The big Bang
BANG & OLUFSEN TAKES WIRELESS MULTI-ROOM TO ANOTHER LEVEL WITH THE BEOPLAY A6. THE QUESTION IS, CAN HIGH FASHION ALSO BE HI-FI?
Bang & Olufsen is not a brand to take design lightly. It’s produced some of the most avant garde consumer electronics out there, particularly within its B&O PLAY universe. Witness the extraordinary, circular A9 streaming speaker – essentially, Captain America’s shield on a tripod – and the effortlessly cool A2 Bluetooth portable.
With the BeoPlay A6, though, it’s really dialled up the affectation. Of course, there’s more to this speaker than its bold aesthetics. For example, the unique quasi-turtleshell chassis allows for some unusual acoustic engineering. There are five drivers beneath the cloth hood, all steered with confidence by DSP algorithms. Sound-processing modes can be fine-tuned via positional dipswitches within the cable well, depending on how the speaker is set up.
The A6 is the work of Danish industrial designer Jakob Wagner. In addition to collaborating with B&O, his studio clients include high-end furniture makers B&B Italia, Moroso and Capellini. Wagner’s signature style is probably best described as ‘ingenious simplicity’.
The build quality and finish of the A6 are exquisite. It’s a sizeable beast, but the polymer chassis features a molded hand grip so you can easily scoot about the house with it. The cloth cover is no ordinary grille, either; indeed, it’s so dense, it’s difficult to believe that it’s in any way acoustically transparent. The textile is custommade for the A6, in association with Kvadrat. Our sample came in Light Grey, but you can also order the A6 in Dark Grey, Dusty Blue and Dark Rose. The base colour is white. The grille is easily removed, so you can change styles should you refresh your décor.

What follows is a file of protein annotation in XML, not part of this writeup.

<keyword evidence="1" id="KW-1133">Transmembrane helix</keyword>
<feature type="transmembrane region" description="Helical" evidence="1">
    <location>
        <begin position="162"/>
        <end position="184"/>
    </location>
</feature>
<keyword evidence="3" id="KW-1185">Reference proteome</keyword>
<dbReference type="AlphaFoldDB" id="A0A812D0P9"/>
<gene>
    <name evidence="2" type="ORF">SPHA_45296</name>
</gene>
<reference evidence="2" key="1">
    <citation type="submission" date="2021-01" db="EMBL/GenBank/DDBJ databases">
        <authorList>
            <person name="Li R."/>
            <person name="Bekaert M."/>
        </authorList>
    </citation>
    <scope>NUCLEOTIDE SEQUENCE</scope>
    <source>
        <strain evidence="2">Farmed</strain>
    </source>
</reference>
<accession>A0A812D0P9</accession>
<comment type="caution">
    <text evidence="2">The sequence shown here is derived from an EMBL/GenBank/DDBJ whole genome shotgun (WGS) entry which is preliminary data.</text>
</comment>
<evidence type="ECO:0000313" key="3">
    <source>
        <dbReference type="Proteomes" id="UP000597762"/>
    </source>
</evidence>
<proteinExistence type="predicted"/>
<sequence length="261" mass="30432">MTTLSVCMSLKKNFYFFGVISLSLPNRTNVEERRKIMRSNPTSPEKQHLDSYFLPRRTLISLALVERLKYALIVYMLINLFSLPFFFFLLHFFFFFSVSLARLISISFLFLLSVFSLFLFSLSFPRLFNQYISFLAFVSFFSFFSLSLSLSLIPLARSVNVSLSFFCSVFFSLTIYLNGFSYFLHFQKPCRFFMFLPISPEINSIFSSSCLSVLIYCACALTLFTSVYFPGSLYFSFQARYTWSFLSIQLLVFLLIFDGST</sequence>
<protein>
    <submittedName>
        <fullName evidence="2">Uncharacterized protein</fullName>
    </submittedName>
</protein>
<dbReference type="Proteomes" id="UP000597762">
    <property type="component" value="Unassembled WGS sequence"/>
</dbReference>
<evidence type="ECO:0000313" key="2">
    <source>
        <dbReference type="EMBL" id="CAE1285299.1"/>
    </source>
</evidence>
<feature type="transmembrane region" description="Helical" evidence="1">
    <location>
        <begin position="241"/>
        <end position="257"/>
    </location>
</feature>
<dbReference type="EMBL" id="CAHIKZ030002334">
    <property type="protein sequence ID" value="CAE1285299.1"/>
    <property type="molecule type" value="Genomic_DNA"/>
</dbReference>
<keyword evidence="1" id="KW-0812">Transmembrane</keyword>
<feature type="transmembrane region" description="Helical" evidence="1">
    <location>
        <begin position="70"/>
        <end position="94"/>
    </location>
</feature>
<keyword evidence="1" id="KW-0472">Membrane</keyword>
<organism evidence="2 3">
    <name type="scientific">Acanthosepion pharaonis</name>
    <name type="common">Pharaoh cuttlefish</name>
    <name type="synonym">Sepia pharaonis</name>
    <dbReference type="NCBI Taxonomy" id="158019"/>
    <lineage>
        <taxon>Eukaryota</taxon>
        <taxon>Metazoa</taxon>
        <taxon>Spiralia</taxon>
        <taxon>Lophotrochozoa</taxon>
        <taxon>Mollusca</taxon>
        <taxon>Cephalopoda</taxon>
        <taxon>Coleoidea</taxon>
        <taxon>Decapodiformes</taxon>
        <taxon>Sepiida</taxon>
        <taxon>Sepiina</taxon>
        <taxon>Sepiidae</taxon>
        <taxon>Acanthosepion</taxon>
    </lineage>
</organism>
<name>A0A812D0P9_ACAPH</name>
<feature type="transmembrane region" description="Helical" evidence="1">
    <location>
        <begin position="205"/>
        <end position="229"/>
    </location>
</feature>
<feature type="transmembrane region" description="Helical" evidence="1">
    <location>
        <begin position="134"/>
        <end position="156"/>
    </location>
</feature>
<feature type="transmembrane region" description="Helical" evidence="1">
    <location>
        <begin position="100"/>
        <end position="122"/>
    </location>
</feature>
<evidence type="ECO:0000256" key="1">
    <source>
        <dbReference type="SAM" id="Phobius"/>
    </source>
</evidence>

The speaker body is arched so that it rests on its edges. Not only does this create a distinctive silhouette, it acoustically accommodates the drivers at play here. The A6 is a five-channel design, with four speakers on the front/top – two tweeters backed by two woofers – and one full-range driver pointing backwards/ downwards. This complement functions much like two conventional speakers drawn close together.
The cable and connection well to the rear are disguised by a pop-out flap. Under this, you’ll find a power socket, plus inputs for Ethernet, USB, a line-in minijack and assorted nodules. Don’t think about using the USB input for media playback, though; this is purely provided for service calls. What we’re really here for is the wireless side of things, and there’s Wi-Fi support for both 2.4GHz and 5GHz bands, in addition to Bluetooth 4.0.